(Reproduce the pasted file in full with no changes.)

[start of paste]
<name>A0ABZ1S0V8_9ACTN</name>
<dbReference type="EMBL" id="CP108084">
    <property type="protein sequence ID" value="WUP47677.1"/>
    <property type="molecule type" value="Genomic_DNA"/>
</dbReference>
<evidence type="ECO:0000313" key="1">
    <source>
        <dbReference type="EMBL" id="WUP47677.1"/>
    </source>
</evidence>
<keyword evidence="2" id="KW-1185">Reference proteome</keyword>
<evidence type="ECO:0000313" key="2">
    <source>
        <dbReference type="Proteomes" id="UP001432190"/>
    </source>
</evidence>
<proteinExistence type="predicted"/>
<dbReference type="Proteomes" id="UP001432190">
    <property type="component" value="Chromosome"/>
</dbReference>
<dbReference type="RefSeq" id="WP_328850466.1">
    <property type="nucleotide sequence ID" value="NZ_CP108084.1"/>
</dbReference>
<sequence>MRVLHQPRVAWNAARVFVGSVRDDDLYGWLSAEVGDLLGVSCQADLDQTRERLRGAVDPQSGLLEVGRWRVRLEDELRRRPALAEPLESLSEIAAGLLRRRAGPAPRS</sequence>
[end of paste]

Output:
<name>A0ABZ1S0V8_9ACTN</name>
<dbReference type="EMBL" id="CP108084">
    <property type="protein sequence ID" value="WUP47677.1"/>
    <property type="molecule type" value="Genomic_DNA"/>
</dbReference>
<evidence type="ECO:0000313" key="1">
    <source>
        <dbReference type="EMBL" id="WUP47677.1"/>
    </source>
</evidence>
<keyword evidence="2" id="KW-1185">Reference proteome</keyword>
<evidence type="ECO:0000313" key="2">
    <source>
        <dbReference type="Proteomes" id="UP001432190"/>
    </source>
</evidence>
<proteinExistence type="predicted"/>
<dbReference type="Proteomes" id="UP001432190">
    <property type="component" value="Chromosome"/>
</dbReference>
<dbReference type="RefSeq" id="WP_328850466.1">
    <property type="nucleotide sequence ID" value="NZ_CP108084.1"/>
</dbReference>
<sequence>MRVLHQPRVAWNAARVFVGSVRDDDLYGWLSAEVGDLLGVSCQADLDQTRERLRGAVDPQSGLLEVGRWRVRLEDELRRRPALAEPLESLSEIAAGLLRRRAGPAPRS</sequence>